1. This is a pltf's. appeal. The pltf. filed a suit for realisation of the money due on a mtge. dated 30-6-1933, by sale of the mtged. property. The mtge. deed was executed by seven persons, Sirajuddin, Mohammad Saghir, Abdul, Kabir, Ekram Khan, Sm. Saira, Sm Habibunnisa & Sm. Aisha. Ekram Khan is dead & he is represented by defts. 7 to 11 who are his legal representatives. The claim was for a sum of Rs. 3,000.
2. Various defences were taken, but we are now concerned with only two of them : (1) that Abdul Kabir & Sm. Habibunnisa were minors & they could not, therefore, be parties to the mtge. & (2) that Sm. Saira & Sm. Aisha were pardanashin women & the deed not having been explained to them the execution on their behalf was, therefore, bad.
3. The learned Munsif held that Abdul Kabir & Sm. Habiun-nisa were minors on the date of the mtge. & that it had not been established that Sm. Saira & Sm. Aisha, who were pardanashin women, had executed the mtge. deed in accordance with law relating to pardanashin ladies. The learned Munsif, therefore, dismissed the suit as against Abdul Kabir, Sm. Saira, Sm. Habibunnisa & Sm. Aisha, defts 3 to 6. He, however, decreed the suit against the other defts, after having reduced the amount as in his view the rate of interest was excessive.
4. The judgment-debtors filed an appeal before the learned Dist. J. who affirmed the findings of the learned Munsif that defts. 3 & 5 were minors that defts 4 & 6 were pardanashin, that the execution by the minors was void & that it had not been established that the pardanashin women had executed the document in accordance with law. Having affirmed these findings the question arose for consideration whether the fact, that four out of seven executants had not duly executed the document, had any effect on the execution by the remaining three. The learned Judge was of the opinion that the pltf. could not claim the money even against those who had duly executed the document & dismissed the pltf's. suit in its entirety.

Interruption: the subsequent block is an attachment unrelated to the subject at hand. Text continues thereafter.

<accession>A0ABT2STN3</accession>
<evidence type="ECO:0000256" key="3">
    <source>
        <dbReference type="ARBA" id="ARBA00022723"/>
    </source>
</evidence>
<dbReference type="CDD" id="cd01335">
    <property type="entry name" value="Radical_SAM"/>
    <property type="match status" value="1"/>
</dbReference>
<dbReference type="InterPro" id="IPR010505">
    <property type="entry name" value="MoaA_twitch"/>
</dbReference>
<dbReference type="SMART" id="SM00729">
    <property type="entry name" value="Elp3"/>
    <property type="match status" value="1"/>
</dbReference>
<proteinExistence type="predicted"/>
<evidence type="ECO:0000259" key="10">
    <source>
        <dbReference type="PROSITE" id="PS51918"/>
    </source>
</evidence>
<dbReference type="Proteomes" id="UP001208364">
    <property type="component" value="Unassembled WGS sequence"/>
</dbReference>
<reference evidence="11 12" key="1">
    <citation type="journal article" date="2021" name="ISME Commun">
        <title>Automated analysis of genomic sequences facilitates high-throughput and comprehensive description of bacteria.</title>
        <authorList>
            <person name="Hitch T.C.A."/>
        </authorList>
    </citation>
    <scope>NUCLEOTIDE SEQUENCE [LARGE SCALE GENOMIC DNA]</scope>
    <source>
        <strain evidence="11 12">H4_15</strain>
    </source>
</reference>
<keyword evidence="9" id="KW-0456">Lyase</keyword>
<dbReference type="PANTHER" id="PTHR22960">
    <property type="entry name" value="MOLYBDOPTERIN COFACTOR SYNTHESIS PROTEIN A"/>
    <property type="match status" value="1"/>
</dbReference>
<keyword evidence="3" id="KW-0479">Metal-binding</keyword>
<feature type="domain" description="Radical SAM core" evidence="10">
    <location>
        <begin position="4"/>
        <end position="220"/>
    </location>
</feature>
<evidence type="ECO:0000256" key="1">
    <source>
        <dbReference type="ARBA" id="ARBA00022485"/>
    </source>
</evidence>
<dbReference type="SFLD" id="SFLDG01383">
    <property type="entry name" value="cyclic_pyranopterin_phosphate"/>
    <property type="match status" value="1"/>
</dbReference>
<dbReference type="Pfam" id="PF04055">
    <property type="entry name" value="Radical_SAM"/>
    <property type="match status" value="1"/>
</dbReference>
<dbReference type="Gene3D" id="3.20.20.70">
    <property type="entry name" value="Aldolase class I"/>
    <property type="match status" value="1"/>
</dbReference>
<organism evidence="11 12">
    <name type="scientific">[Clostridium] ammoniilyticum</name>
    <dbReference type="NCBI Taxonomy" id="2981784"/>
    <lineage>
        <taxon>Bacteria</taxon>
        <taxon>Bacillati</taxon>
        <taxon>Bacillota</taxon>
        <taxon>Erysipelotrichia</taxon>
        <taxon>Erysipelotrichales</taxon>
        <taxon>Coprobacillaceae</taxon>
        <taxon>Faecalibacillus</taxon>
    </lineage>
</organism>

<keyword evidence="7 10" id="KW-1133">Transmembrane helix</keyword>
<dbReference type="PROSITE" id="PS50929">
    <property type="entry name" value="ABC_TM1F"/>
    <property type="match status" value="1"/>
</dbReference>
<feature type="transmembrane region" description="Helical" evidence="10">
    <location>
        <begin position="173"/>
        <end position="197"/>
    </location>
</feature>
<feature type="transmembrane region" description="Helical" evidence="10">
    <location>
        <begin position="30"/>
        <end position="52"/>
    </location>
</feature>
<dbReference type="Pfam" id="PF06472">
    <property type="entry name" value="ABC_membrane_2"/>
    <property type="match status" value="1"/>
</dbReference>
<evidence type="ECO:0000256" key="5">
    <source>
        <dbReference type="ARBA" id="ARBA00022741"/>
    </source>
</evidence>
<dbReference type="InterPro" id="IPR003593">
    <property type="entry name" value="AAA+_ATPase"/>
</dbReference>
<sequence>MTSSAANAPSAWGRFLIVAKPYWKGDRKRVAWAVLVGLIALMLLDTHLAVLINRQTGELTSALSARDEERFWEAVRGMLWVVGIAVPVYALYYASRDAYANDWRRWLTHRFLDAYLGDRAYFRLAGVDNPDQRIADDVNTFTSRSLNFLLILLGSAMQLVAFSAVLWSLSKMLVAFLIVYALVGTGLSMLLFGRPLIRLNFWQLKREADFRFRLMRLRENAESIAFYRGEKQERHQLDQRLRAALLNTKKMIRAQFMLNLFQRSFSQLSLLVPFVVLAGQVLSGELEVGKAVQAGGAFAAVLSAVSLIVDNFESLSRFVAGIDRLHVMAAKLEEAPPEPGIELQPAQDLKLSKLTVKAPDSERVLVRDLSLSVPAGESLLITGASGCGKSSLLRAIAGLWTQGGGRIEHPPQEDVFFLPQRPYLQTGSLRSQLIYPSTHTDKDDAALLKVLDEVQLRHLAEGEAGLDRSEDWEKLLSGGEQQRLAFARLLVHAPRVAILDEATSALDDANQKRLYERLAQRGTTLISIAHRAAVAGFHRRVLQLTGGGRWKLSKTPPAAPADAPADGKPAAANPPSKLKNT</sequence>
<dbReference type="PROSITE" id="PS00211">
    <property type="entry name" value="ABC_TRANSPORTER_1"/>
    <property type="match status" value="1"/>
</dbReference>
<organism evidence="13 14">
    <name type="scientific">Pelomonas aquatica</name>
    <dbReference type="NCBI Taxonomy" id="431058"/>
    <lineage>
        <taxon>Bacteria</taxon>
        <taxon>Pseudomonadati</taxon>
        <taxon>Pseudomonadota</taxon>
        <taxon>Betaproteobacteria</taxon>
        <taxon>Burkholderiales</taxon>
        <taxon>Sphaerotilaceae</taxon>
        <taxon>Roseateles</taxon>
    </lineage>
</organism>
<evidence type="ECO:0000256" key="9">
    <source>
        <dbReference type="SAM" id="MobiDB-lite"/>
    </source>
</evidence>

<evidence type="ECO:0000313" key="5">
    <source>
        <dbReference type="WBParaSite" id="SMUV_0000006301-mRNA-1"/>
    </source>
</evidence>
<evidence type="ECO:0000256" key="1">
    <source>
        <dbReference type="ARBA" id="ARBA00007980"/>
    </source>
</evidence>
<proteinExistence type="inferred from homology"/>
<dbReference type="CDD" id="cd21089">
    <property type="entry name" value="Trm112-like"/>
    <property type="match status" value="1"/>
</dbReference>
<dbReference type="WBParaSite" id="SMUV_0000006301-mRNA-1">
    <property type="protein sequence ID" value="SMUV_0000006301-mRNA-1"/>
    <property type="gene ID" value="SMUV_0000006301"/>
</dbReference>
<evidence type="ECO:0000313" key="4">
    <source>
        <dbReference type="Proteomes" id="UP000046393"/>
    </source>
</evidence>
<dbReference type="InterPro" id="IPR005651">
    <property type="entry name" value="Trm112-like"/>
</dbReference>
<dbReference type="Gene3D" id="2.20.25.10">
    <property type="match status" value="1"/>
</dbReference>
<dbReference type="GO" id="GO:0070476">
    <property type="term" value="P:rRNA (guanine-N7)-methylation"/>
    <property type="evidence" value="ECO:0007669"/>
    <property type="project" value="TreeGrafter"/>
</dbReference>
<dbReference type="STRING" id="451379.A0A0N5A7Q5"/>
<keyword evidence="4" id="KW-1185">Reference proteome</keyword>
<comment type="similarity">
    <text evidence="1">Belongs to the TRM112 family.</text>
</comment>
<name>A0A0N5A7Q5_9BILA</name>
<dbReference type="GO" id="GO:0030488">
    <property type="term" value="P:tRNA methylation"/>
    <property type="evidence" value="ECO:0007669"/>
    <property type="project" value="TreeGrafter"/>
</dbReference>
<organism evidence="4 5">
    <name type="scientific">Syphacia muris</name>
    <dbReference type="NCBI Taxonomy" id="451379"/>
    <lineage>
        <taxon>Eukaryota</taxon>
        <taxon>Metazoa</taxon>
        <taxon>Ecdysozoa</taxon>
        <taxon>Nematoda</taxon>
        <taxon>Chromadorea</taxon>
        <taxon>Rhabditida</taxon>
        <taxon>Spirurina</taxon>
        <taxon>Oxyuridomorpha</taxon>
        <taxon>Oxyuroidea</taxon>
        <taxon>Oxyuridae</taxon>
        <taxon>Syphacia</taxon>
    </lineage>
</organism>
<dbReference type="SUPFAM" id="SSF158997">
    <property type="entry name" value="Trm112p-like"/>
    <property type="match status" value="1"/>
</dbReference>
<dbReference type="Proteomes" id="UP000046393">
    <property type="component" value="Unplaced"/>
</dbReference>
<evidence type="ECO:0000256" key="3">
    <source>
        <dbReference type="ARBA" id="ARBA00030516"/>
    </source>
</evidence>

5. This second appeal has been filed by the pltf. & on his behalf it has been urged by learned counsel that the decree passed by the trial Ct. was correct & that it should be restored. Learned counsel has contended that the fact that the mtge. deed was not duly executed by defts. 3 to 6 could not take away the pltf's. right to proceed against the others, i. e. Sirajuddin, Mohammad Saghir & the legal representatives of Ekram Khan who had duly executed the mtge. deed & had borrowed the money.
6. In a similar case before their Lordships of the Judicial Committee Jamna Bai v. Vasanta Rao, 43 I. A. 99 : (A.I.R. (3) 1916 P. C. 2) where a suit was brought for recovery of money on the basis of a bond executed by two persons, one of whom happened to be a minor, their Lordships held that the minor was not liable, but decreed the suit against the other executant. The relevant portion of the judgment is as follows :
'The H. C., therefore, rightly held him (Sethuram minor) not liable to the pltf. under the bond. But this furnishes Jamna Bai with no answer to the pltf's. claim against her. Stripped of all that is not relevant, the plea advanced on her behalf is that one of two promisors can plead the minority & consequent immunity of the other as a bar to the promisee's claim against him. This is a position that cannot be maintained, & the plea has been properly rejected by the H. C.'
These observations of their Lordships of the Judicial Committee concluded the matter & it is not, therefore, necessary for us to discuss it at any great length. The law has been well summarised in Halsbury's Laws of England, Hailsham Edn. Vol. 10, para. 267 as follows :